It’s not clear whether LeBron James is having trouble expressing his opinion properly or the press is just misconstruing his words. Either way, the forward would probably be better off if he avoided microphones and recorders for a little while.
On Thursday night, after playing 44 minutes in a tough loss to the Boston Celtics, James said that both he and Dwyane Wade played too much to have any energy left down the stretch. It was hard to take that quote in a positive light, and the media roasted him for it.
Since upsetting the natural order of things on July 8, 2010, by announcing his intentions to leave Cleveland and sign with the Miami Heat on ESPN, James has been lambasted by MSM on more than one or two occasions. And now, it seems, James is growing tired of the backlash. Tired of having his every sentence chopped to bits with a ginsu knife. In speaking with Mike Wallace yesterday before defeating the Toronto Raptors, LeBron pretty much made that clear.
It got blew up out of proportion, saying that I told coach Spo [Erik Spoelstra] that he’s playing me too much and he’s a bad coach,” James said before Miami’s game Saturday against the visiting Toronto Raptors. “You kind of understand sometimes what Randy Moss was talking about when he said, ‘I will not be answering any more questions.’ Because every time I say something, it gets turned out of character.”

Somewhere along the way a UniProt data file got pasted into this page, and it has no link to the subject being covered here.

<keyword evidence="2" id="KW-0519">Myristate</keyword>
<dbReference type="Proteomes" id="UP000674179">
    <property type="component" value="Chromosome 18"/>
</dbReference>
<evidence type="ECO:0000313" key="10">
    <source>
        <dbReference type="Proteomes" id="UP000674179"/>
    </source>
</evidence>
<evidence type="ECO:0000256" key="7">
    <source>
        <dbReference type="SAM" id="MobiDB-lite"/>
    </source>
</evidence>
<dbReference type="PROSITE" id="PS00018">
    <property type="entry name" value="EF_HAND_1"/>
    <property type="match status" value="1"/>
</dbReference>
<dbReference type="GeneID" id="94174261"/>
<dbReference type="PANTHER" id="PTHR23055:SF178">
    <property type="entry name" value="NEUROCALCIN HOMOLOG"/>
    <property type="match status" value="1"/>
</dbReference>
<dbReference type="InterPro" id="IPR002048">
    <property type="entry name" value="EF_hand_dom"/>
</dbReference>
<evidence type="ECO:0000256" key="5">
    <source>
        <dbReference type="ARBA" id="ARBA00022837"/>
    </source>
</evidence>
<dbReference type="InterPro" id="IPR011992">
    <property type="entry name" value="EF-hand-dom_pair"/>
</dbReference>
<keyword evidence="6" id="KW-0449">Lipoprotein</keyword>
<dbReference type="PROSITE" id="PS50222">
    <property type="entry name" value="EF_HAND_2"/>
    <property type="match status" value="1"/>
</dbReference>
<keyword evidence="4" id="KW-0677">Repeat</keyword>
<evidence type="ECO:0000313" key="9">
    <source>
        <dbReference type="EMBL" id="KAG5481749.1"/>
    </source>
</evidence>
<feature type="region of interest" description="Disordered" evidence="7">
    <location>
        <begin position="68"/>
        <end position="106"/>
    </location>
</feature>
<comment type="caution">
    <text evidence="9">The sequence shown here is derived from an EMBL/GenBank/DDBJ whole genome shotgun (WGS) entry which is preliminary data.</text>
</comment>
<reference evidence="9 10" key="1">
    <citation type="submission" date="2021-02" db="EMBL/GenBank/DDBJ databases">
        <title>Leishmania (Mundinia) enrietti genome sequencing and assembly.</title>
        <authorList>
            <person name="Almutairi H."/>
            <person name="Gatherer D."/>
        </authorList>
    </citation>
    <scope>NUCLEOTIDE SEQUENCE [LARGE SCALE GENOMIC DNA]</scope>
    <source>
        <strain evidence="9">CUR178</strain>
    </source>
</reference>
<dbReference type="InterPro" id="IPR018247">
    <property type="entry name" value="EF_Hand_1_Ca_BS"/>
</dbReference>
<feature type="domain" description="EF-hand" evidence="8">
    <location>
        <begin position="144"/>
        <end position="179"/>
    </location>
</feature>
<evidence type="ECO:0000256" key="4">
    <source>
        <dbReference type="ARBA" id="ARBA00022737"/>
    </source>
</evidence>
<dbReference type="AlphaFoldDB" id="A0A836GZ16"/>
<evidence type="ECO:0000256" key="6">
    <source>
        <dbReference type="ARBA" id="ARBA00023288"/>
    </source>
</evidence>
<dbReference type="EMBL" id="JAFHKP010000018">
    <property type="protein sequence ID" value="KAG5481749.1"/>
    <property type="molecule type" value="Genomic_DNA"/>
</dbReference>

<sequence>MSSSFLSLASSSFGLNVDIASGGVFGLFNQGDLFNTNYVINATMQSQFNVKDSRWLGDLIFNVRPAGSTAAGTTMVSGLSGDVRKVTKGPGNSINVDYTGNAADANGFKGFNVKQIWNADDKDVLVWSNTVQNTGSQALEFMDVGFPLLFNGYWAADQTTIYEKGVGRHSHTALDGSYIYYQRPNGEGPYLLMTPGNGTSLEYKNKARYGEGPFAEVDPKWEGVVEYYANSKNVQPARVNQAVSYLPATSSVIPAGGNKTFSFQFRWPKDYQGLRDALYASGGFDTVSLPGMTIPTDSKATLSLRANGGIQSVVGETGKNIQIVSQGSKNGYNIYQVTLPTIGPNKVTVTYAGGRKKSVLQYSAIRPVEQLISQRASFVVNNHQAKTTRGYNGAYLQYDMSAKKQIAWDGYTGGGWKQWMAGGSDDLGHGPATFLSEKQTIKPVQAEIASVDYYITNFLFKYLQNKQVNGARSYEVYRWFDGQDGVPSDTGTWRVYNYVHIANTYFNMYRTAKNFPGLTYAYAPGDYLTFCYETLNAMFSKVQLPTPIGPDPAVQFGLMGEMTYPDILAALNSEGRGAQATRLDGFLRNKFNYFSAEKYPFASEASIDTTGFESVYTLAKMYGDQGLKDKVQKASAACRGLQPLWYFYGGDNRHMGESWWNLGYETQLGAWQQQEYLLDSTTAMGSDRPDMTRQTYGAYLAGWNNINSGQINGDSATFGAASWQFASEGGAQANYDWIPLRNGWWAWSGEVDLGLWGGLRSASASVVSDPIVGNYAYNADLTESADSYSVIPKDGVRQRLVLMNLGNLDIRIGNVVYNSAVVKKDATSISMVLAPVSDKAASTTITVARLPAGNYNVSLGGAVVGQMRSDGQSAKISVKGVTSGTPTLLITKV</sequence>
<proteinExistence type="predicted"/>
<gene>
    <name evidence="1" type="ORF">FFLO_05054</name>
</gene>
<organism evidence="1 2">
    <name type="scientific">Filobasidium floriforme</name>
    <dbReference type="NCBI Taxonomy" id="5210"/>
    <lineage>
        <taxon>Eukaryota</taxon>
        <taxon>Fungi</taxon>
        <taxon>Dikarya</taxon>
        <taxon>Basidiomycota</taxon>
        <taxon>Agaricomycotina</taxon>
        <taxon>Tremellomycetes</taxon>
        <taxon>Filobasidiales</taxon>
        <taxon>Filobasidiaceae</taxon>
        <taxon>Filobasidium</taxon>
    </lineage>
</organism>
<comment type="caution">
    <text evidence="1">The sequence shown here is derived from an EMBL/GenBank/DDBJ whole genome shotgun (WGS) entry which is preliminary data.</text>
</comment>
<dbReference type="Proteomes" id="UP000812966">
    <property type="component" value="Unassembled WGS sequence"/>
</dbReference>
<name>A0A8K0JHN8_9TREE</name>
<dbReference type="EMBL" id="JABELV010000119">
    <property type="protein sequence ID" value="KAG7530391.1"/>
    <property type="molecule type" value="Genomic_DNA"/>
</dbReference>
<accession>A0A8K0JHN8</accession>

Frankly, James isn’t wrong. Some of what he says does “get turned out of character”–though the majority doesn’t.
A part of the media, for whatever reason, currently is not giving him a fair shake.
So maybe James, a 25-year-old two-time MVP, should pull a Randy Moss, let his play do the talking for him, and accept whatever fines the NBA throws his way for shunning the press.
It may be an overly simplistic response to the situation, or it may just be the best decision he’s made this year. Either way, it couldn’t really make things worse for him.